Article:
UofTMed Alum: On Growth, Risk and Learning as You Go
The best way to describe my experience leading SeamlessMD, a health technology company I co-founded in my last year of medical school, is with a sports analogy.
When our company was first starting out, I was like a player on a basketball court. There were so few of us that each of us worked on every aspect of the business.
Then, as we added more employees, I became more of a player-coach. I was still in the trenches, however I also had to coach other players — our employees — to execute the strategy I developed.
Now, as we prepare to double our company’s workforce in the next year, I’m transitioning into a general manager role. More of my days are spent designing our team and making sure we have the right personnel in place to achieve our long-term goals.
This constant evolution is a big part of what initially attracted me to entrepreneurship. Some people really like specializing and becoming true masters of their craft. In Medicine, that’s often what happens.
On the other hand, when you’re building a business you have to be a generalist. You need to wear many hats throughout your company’s lifespan. As CEO, I have had to learn how to do sales, marketing, customer success, hiring, etc. My role grew as my company did. I had, and still have to be, comfortable not knowing everything and not being an expert in everything I do.
Our company provides hospitals with a software platform to engage, monitor and connect with patients across their individual health care journeys, such as going through surgery, cancer or managing a chronic disease. A key area of focus is helping to reduce hospital readmissions following major interventions, such as a surgery. The time between when a patient is sent home following a hospitalization and when they see a physician for a follow-up is critical.
With our platform, patients are guided from preparation through recovery and are empowered to track their progress, such as pain levels or photos of their healing incisions. We also push out reminders to patients about what they need to do, like take medications or perform rehabilitation exercises. We can even share videos with them showing how the exercises should be performed. Providers can then assess how patients are doing in real time, identifying those who may need immediate follow-up.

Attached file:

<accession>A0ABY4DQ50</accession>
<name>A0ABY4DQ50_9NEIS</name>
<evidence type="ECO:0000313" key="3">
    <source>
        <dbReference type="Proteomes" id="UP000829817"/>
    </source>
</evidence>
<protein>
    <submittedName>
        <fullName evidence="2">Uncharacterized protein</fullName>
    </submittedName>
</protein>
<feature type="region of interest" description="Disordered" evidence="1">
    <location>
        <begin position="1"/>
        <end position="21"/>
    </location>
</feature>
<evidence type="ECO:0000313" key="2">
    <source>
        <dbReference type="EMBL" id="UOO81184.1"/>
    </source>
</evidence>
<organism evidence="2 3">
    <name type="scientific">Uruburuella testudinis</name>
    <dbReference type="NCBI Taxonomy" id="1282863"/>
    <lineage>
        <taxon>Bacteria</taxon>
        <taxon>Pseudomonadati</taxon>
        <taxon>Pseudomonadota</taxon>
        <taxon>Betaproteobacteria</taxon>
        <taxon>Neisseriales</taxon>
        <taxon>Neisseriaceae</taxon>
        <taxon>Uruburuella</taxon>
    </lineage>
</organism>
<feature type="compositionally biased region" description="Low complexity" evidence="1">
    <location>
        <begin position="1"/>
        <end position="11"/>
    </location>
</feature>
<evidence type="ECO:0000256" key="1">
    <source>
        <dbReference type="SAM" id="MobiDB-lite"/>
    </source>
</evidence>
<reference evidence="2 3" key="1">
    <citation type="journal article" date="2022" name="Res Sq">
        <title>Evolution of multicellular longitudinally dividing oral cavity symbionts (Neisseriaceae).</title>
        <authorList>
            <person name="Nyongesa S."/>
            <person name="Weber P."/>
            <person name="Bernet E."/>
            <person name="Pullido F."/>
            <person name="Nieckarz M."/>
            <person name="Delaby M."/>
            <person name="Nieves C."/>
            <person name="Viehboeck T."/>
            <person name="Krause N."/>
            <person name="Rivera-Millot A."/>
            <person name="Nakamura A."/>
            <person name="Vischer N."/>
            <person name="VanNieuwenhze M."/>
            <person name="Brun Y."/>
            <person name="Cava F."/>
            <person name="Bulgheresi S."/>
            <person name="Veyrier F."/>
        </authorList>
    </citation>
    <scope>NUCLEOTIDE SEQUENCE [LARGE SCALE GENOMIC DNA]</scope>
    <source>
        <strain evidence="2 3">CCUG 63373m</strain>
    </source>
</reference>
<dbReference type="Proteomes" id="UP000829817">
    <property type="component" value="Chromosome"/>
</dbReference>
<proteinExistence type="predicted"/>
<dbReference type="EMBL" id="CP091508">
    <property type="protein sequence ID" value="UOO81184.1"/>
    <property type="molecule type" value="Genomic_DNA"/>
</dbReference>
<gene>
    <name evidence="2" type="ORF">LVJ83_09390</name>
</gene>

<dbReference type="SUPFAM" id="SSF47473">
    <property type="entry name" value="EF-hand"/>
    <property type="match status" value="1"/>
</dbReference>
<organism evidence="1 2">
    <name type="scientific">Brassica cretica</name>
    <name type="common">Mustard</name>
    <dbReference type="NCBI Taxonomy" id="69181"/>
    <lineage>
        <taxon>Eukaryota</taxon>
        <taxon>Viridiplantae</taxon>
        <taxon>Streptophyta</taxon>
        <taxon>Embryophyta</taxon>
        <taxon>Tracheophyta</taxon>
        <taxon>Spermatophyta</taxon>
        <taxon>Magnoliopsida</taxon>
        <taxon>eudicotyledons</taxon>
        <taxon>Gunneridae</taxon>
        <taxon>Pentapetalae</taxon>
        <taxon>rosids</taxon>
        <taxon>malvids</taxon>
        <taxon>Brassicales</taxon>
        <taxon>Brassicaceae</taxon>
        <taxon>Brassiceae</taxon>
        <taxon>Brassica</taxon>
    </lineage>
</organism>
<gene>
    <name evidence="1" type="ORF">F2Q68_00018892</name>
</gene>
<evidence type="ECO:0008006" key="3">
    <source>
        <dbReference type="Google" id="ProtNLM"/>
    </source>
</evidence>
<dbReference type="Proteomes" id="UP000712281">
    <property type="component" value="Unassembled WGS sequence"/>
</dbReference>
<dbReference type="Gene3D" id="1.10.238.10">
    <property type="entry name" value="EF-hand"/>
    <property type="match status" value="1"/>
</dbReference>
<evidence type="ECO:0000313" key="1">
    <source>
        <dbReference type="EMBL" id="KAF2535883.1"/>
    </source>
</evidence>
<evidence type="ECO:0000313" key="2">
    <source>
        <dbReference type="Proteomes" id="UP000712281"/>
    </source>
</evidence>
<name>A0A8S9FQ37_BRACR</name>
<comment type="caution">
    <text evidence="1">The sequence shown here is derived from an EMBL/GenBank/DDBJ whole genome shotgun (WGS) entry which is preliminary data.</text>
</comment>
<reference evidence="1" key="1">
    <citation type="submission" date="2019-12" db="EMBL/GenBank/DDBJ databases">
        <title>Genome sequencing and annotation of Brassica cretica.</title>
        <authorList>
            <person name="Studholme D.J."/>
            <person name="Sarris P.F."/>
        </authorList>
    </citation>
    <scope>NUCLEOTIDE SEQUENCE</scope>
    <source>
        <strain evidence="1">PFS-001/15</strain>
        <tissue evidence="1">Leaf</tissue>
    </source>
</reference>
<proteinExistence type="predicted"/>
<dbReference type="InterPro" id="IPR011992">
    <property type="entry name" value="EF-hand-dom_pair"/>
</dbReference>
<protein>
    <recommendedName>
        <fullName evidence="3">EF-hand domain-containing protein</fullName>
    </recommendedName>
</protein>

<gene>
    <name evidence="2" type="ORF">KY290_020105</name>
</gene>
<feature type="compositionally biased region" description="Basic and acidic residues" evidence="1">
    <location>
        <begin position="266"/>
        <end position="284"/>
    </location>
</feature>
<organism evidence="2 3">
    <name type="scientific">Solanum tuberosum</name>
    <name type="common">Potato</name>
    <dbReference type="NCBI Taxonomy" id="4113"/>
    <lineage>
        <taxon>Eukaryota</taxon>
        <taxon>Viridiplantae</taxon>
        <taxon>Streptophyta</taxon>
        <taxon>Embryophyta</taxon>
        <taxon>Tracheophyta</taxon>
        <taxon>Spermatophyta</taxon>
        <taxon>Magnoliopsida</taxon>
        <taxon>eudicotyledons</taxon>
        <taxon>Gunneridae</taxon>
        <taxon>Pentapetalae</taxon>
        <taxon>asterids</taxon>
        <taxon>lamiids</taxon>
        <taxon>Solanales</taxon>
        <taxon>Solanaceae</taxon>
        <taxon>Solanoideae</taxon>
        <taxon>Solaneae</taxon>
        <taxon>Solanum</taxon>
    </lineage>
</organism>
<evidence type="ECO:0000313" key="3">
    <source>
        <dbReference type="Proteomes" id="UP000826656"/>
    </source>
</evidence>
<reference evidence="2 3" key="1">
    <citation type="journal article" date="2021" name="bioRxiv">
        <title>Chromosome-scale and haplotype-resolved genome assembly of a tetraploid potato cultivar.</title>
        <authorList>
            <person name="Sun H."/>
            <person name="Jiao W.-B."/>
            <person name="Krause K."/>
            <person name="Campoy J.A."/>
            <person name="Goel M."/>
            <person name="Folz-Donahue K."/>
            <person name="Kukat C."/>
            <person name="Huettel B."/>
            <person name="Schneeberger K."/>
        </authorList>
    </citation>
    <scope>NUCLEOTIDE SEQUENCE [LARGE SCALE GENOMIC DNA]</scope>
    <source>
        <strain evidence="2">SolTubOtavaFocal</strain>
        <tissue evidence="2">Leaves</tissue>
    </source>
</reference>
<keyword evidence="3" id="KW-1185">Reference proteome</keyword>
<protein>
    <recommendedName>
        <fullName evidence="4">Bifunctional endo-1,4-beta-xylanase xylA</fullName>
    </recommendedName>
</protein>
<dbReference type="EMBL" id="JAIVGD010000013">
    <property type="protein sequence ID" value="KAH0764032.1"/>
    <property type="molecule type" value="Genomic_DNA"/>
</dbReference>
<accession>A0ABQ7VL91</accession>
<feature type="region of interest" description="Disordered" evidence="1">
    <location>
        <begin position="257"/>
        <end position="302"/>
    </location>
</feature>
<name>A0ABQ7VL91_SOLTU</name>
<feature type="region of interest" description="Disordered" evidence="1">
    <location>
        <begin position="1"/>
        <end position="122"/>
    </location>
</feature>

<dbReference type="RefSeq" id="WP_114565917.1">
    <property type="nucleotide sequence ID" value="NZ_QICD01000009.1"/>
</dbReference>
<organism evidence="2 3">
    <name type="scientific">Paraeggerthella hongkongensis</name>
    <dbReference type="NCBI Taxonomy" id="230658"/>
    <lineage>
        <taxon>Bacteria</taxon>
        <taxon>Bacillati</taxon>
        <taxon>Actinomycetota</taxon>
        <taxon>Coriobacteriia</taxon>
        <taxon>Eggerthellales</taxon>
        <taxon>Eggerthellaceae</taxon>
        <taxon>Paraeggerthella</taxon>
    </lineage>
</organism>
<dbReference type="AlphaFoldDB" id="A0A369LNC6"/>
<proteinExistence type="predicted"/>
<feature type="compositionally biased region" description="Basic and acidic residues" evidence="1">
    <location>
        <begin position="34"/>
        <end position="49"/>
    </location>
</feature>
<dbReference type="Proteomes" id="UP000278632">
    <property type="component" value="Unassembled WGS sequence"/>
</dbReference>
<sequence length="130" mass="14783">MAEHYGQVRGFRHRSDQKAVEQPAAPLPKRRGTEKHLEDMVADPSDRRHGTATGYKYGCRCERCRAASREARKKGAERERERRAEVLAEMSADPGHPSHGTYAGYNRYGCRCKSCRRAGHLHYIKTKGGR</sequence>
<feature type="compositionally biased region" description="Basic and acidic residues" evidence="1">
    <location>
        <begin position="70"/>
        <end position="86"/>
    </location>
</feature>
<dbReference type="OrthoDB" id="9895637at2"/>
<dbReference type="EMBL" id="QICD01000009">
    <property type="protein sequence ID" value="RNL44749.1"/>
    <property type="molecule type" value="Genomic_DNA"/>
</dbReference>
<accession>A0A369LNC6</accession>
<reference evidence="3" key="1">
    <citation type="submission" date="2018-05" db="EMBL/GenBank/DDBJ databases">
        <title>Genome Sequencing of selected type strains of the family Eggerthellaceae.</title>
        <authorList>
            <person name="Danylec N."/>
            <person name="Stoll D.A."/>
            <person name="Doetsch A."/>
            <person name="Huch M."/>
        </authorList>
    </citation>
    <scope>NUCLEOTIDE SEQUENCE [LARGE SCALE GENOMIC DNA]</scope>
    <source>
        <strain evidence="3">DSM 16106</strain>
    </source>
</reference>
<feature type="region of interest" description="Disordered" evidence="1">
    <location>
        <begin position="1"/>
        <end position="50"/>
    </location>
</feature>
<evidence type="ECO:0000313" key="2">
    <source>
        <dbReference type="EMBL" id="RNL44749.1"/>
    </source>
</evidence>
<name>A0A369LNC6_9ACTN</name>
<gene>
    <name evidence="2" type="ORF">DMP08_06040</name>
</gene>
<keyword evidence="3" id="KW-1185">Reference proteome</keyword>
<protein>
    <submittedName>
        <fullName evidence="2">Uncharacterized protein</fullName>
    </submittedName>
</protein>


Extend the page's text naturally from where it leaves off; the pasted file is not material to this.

You might look at my career journey and think I have a high tolerance for risk. When I graduated from medical school in 2013, I decided to work full-time on SeamlessMD instead of pursuing the residency I had originally planned in family medicine.
In the end, the decision wasn’t hard — nor was it even that risky.
U of T made it easy for me. They could see the potential our company had and were very supportive. I was even offered the option to defer my residency for a year or to do it part time.
When I do something, I want to do it well and with my full attention. I was confident the company had the potential to become something big. I also recognized that if I delayed pursuing the company while I did my training, I’d run the risk of someone else jumping on the same great idea and running with it in my place.
So I took the leap, knowing that if it didn’t work out, I could eventually return to my medical training. I would have regretted not pursuing my business idea more.
Fortunately, I never found myself wishing I chose differently. Of course, I wasn’t always sure the company would turn out as successfully as it has — and we certainly still have a long way to go!
The health care technology world is a hard one to break into. Adoption of new tools can take a long time and be very difficult.
I was lucky that I had some clinical training but was never fully trained. Sometimes it’s best to not be an expert in the industry for which you are aiming to create disruptive technology. You want to approach things with a beginner’s mind and avoid pre-conceived notions.
But having the training also helped me speak the same language as our healthcare clients. It gave me the confidence of the healthcare providers I was working with, while also continuing to allow me to have a beginner’s mindset. I wasn’t afraid of challenging the status quo, but I also had a better understanding of why the status quo existed in the first place.
Looking ahead, I’m feeling very optimistic about our company’s future. The COVID-19 pandemic has shone a spotlight on the importance of digital patient engagement technology, like ours, that allow patients and physicians to interact virtually. We’re also excited about the investments Canada is making in digital technologies through initiatives like the federal government’s Digital Technology Supercluster projects.
SeamlessMD is leading one of these Supercluster projects to help hospitals leverage digital patient engagement technology to deliver safer pre- and post-surgery care during the pandemic. Part of our initiative includes a machine learning component where hospitals will collaborate with our company to train machine models using both historical surgery outcomes data and real-time patient symptom data. This will help healthcare providers more accurately predict risk to patients. Who is at higher risk of readmission today? How can we catch them earlier?
I went into Medicine because I had a real desire to help people through health care. I may not ever end up practicing as a physician, but I still think I’m achieving this goal. I can’t wait to see what I’ll have the opportunity to learn and do next in my journey.
Joshua Liu, MD’13, is the co-founder and CEO of SeamlessMD, a health technology company that provides a digital platform for patient engagement, remote monitoring and virtual care.